When Hugo Chavez, Venezuela’s iconic and charismatic president, died from cancer earlier this year, one question was uppermost in the minds of his supporters, his opponents and the wider world.Would his Bolivarian revolution die with him or had his 15 years in power so fundamentally changed the country that his legacy would be secure - regardless of who was chosen as his successor?
As a careful examination of the language and coverage of nearly four years of New York Times articles reveals, concern for freedom and democracy in Latin America has not been an honest concern for the liberal media institution.
While one can applaud Jon Lee Anderson for finally acknowledging the value of social indicators and statistical data, he and his magazine cannot be allowed to define “social inequality” any way they see fit.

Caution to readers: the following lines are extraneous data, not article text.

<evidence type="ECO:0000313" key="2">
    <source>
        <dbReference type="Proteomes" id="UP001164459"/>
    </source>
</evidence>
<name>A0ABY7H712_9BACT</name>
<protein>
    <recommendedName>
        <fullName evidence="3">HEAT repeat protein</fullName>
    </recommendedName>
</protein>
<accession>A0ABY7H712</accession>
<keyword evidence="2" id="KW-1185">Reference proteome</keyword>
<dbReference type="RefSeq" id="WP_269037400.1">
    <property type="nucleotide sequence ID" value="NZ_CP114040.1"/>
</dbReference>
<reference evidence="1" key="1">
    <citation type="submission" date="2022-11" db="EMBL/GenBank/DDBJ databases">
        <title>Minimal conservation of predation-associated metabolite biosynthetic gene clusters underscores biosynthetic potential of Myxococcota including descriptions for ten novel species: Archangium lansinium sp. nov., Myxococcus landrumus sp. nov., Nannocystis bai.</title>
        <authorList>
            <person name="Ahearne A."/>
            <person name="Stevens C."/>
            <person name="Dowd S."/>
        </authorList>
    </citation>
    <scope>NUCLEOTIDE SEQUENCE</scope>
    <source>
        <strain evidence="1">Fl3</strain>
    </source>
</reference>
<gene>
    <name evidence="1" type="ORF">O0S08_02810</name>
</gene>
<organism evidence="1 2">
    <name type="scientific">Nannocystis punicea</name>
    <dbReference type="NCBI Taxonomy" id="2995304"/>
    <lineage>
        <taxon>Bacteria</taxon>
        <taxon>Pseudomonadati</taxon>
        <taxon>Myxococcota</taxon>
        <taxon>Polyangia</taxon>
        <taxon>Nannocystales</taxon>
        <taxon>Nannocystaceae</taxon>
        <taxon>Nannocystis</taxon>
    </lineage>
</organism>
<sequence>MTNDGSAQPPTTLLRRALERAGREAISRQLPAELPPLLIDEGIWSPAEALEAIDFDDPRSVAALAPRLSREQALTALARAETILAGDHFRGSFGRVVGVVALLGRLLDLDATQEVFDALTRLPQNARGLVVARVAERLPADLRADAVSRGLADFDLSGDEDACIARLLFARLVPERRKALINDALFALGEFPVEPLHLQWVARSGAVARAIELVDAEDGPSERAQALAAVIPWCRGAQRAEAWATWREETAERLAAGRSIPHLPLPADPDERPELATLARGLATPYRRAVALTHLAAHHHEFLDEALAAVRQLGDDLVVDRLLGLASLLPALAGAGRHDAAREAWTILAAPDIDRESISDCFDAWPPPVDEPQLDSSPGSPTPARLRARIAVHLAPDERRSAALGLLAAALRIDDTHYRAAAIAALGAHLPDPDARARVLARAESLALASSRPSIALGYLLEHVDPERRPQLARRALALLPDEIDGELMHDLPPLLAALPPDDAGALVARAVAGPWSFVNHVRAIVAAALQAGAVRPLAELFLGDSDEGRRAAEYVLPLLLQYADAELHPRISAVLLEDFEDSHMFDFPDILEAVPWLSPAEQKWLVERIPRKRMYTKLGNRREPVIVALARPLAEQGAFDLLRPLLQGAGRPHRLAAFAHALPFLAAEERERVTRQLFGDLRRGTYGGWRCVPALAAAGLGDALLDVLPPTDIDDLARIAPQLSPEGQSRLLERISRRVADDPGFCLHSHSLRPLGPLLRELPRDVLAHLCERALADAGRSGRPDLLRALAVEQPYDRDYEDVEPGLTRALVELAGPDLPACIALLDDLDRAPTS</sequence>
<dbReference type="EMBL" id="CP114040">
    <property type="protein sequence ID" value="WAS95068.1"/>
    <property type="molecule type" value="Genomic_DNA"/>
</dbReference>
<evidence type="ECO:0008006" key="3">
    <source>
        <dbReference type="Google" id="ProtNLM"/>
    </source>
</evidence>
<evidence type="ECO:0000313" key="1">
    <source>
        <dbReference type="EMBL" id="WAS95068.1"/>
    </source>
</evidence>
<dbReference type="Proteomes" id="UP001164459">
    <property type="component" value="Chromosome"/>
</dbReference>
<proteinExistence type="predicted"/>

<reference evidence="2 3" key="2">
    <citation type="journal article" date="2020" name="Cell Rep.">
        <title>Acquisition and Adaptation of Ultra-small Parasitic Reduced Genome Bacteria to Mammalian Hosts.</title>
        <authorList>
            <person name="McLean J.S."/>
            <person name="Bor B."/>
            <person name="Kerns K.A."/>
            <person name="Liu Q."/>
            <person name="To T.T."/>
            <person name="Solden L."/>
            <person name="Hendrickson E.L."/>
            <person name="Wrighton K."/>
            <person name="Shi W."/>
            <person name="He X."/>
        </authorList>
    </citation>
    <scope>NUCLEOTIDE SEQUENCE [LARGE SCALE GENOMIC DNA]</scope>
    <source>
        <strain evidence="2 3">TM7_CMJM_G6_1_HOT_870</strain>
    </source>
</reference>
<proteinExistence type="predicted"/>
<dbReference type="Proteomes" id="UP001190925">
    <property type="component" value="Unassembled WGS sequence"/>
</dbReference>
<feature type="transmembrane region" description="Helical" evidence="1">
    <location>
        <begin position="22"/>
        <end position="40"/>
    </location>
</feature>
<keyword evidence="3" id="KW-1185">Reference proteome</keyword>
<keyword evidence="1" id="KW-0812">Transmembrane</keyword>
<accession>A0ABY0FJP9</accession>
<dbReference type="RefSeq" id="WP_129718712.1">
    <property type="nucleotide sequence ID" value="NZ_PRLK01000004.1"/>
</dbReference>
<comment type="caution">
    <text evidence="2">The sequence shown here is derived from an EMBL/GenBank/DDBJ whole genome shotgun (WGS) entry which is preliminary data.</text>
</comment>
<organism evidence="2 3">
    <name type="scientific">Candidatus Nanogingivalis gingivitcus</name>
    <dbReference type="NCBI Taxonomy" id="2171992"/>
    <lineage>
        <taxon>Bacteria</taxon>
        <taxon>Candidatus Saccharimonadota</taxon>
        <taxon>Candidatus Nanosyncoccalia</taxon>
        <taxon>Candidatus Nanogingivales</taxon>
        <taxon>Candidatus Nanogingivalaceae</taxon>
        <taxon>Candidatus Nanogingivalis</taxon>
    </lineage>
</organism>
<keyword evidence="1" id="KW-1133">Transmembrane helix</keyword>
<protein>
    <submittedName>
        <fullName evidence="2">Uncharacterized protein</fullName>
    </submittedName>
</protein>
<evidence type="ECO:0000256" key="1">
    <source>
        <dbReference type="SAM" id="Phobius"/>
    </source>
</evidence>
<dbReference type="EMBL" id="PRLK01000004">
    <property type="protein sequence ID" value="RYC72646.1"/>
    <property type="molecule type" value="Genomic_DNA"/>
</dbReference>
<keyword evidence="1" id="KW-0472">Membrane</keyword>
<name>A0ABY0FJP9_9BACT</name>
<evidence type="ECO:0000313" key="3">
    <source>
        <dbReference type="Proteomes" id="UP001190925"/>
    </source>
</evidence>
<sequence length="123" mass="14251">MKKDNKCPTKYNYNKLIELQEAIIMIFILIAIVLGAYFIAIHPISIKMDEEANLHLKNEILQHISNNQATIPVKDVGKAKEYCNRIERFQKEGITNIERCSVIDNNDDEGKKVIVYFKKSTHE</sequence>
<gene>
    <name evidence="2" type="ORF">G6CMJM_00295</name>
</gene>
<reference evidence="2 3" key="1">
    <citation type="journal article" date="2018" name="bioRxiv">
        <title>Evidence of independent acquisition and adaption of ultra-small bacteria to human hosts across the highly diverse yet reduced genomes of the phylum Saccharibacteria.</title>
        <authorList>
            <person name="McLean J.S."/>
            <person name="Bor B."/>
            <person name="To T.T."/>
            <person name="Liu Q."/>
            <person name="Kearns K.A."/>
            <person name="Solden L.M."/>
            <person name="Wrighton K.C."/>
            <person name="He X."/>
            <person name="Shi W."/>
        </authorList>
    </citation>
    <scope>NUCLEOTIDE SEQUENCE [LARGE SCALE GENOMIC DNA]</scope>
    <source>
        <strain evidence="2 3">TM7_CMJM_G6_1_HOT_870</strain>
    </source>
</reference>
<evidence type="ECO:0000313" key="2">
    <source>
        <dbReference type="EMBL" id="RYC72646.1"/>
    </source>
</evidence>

The death of Hugo Chavez has produced a heavily polarised debate over his legacy. In a new essay for Ceasefire, Samuel Grove takes issue with the eagerness of the Western left to cloak Chávez in a liberal garb, and argues this is symptomatic of a deeper conservative ambivalence towards what Chávez represented: a unapologetic fighter and leader for the Venezuelan working-class.
By Jorge Martín - In Defence of Marxism, Mar 15th 2013
It is a week now since the death of Hugo Chávez and there are still kilometer long queues of people coming from all over the country to pay their last respects. Presidential elections have been called for April 14 and the mood is turning angry at the provocations of the oligarchy.